Other LRW faculty, such as Libby White (Villanova) and Nantiya Ruan (Denver), have crossed the clinical boundary by teaching in existing clinics in their law schools as part of their regular course load or as an overload. At least one law teacher has a joint appointment in the clinic and legal writing departments (Ruth Anne Robbins, Rutgers-Camden). Legal writing professors also teach externship courses (Susan Wawrose, Dayton; Barbara Blumenfeld, New Mexico; and many others) and the upper-level skills courses often considered clinical courses, such as negotiation, interviewing and counseling, and alternative dispute resolution (Katy Mercer, Case Western; Jessica Elliot, Roger Williams; and others). Legal writing faculty also teach courses typically associated with clinical education or pro bono programs; these include Legal Problems of Indigents (Jane Muller-Peterson, Penn State-Dickinson), Public Interest Law (Susan DeJarnatt, Temple), and an intrasession course on Human Trafficking (Sheila Miller, Dayton).
Many legal writing faculty provide guest lectures in clinic or externship classes on topics such as: "The Top Ten Suggestions for Writing Persuasive Motions" (Suzanne Rabe, Arizona State) and "Remember What We Learned Last Year?" (Ian Gallacher, Syracuse). Other topics that LRW faculty bring to clinic and externship students include writing client letters, writing tips for externships, and writing under pressure (Amy Dillard, Baltimore, when she taught at American); writing professional letters, making presentations, and drafting memos to the file (Aida Alaka, Washburn); and storytelling and persuasion (Ruth Anne Robbins, Rutgers-Camden). Legal writing faculty have also brought their expertise in a particular area of the law to their school’s clinics, such as Sheila Simon of Southern Illinois University who shares her knowledge and experience as a practicing attorney with students in the domestic violence clinic.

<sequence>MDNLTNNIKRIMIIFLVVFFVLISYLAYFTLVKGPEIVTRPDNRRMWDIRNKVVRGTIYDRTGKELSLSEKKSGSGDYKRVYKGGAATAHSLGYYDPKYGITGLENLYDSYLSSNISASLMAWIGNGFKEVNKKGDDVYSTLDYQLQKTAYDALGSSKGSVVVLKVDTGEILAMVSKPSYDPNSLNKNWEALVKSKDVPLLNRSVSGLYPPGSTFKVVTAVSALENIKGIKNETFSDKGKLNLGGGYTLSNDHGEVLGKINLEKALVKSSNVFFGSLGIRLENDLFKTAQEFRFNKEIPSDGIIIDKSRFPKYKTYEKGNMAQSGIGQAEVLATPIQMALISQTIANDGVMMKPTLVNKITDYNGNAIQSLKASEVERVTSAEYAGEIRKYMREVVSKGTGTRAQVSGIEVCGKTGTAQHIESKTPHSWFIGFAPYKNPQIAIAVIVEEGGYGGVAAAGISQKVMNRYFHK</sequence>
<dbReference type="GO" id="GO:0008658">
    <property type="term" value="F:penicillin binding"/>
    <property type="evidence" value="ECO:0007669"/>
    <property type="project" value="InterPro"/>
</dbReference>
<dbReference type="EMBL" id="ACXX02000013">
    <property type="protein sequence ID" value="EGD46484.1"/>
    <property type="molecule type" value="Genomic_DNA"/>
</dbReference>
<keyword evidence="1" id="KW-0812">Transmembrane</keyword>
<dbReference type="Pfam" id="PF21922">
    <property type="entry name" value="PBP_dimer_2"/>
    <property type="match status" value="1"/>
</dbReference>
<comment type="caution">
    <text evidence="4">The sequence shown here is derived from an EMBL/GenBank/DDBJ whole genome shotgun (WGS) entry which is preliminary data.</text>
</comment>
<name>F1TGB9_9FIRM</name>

And it is not just LRW faculty who "cross over." Clinicians talk to LRW classes about the realities of practicing law, the role of the clinic and the clinician, and the particular legal skills emphasized in clinical practice (e.g., Deborah Mostaghel, Toledo). Clinicians or clinical students have helped make LRW assignments more realistic by acting in role plays or participating in mock client interviews (Deborah Schmedemann, William Mitchell; Danielle Shelton, Drake). Clinicians with expertise in a particular area have visited LRW classes when their expertise is related to students' current assignment (e.g., Mark Wojcik, John Marshall; Mary Rose Strubbe, Chicago-Kent). Moot court programs often are run by legal writing faculty or by clinicians, and both report assistance from their counterparts serving as judges, student advisors, and writing consultants.